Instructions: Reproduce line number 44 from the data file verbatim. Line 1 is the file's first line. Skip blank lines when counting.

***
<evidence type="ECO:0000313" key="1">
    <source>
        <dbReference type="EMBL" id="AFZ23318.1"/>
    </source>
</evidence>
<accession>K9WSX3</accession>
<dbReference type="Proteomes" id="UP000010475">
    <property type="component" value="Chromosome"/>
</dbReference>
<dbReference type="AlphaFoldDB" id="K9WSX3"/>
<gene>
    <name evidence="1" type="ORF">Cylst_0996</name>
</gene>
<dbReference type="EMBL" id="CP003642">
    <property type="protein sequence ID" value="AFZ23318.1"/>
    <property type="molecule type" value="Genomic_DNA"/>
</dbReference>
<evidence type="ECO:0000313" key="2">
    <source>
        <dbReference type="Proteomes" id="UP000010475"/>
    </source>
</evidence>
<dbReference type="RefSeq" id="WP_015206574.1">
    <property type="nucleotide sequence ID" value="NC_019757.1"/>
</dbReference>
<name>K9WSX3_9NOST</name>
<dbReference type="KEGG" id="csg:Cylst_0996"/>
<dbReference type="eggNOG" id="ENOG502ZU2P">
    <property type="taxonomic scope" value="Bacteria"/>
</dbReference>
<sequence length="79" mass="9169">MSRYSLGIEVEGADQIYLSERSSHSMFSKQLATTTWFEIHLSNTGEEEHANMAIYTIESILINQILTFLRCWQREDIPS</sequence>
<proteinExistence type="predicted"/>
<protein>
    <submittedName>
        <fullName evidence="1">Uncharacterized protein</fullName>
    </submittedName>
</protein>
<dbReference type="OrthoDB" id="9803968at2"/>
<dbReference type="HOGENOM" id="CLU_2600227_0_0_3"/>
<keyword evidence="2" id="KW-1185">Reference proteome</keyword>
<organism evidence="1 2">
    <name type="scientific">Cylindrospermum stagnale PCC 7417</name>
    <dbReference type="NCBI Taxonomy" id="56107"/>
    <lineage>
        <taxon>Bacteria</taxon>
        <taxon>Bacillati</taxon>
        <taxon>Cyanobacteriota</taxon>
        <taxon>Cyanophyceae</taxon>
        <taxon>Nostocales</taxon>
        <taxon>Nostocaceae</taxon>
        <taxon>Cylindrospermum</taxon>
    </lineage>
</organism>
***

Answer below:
    <lineage>